Peter took him [Jesus] aside and began to rebuke him. Mark 8:32
Something in all of us wants to place conditions on our faith and obedience. Lord, I’ll trust you, if you lead me into a satisfying life. I’ll obey you, if you pour out your blessing on my life. The problem with the “if” is that it makes the condition more important than Jesus.
The Gospels tell us about an occasion when Jesus asked Peter that great question: “Who do you say I am?” (8:29). Peter made a great confession of faith: “You are the Messiah, the son of the living God” (Mat. 16:16 NIV).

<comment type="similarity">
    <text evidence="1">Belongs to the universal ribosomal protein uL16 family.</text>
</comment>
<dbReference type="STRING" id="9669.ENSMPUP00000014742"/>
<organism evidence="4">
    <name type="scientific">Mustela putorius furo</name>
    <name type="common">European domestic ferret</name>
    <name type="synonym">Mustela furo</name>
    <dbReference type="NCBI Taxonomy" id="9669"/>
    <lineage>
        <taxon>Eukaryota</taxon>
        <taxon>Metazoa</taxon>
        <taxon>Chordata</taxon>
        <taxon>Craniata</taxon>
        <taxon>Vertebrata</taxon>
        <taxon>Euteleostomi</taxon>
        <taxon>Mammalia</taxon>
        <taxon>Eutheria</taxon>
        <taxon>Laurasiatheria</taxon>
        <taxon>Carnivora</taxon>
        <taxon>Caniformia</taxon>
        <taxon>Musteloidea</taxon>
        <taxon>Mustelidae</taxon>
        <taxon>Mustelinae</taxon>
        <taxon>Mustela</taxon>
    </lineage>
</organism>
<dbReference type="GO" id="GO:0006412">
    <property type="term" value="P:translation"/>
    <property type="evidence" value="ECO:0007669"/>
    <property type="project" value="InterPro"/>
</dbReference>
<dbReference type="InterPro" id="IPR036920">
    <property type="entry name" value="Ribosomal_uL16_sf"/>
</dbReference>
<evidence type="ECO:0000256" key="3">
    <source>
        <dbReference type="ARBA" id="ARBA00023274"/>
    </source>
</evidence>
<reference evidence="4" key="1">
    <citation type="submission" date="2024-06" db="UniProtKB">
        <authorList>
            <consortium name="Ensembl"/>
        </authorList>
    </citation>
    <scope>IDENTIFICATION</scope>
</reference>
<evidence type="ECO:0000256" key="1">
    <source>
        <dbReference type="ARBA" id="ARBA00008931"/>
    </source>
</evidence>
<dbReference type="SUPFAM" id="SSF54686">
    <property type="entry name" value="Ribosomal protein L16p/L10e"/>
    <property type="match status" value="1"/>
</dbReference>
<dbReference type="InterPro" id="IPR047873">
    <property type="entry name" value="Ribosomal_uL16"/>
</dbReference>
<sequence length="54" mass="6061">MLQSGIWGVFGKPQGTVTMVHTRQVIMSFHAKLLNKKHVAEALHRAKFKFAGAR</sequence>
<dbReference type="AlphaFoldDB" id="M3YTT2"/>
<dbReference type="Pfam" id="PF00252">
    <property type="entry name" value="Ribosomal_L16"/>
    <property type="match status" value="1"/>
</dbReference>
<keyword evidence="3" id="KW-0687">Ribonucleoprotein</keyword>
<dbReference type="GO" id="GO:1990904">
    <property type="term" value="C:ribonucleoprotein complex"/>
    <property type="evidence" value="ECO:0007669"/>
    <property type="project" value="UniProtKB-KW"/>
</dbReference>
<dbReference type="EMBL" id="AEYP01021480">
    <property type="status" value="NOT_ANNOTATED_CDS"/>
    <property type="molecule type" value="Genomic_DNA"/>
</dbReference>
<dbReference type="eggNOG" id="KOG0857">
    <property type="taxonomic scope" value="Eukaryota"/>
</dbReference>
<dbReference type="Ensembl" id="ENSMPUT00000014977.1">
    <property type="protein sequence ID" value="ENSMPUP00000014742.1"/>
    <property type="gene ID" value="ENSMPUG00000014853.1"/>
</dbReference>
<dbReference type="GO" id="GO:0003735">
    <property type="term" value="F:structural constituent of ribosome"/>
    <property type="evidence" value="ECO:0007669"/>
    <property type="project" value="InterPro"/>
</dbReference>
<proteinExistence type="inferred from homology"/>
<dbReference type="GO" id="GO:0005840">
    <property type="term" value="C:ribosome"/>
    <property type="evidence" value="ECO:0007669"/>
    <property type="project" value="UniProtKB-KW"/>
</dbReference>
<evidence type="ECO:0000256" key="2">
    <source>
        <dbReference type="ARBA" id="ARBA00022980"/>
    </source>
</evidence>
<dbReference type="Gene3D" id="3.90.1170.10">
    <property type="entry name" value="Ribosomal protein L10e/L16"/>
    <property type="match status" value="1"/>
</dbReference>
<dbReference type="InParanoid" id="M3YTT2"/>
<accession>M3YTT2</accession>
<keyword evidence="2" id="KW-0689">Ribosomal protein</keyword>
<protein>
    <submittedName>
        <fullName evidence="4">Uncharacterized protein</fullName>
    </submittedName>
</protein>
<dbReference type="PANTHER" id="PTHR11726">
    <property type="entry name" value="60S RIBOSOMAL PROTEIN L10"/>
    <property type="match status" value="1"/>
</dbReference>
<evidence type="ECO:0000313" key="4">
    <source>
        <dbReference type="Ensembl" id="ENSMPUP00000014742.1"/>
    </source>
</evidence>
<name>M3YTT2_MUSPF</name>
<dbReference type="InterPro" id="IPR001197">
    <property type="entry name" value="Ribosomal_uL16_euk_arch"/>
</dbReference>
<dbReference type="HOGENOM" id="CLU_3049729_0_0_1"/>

Then Jesus began to tell the disciples, in effect, “I have to go to Jerusalem where I will suffer and die on a cross.” But Peter jumped in and started to rebuke Jesus. “Never, Lord,” he said. “That will never happen to you.”
Peter wanted to set a condition. I’ll believe in you. I’ll follow you, just so long as it doesn’t involve a cross. And when it became clear that there was no way of avoiding the cross, Peter denied any association with Jesus.
But what we find in the rest of the New Testament story is an extraordinary transformation: The man who said, “No, Lord—not if it involves a cross for you,” later says, “Yes, Lord—even if it involves a cross for me.” That’s what it means to be a disciple of Jesus.
Write down on paper some things you might be tempted to place as conditions on following Jesus. Now tear it up and ask God to help you offer yourself to Him in unconditional obedience.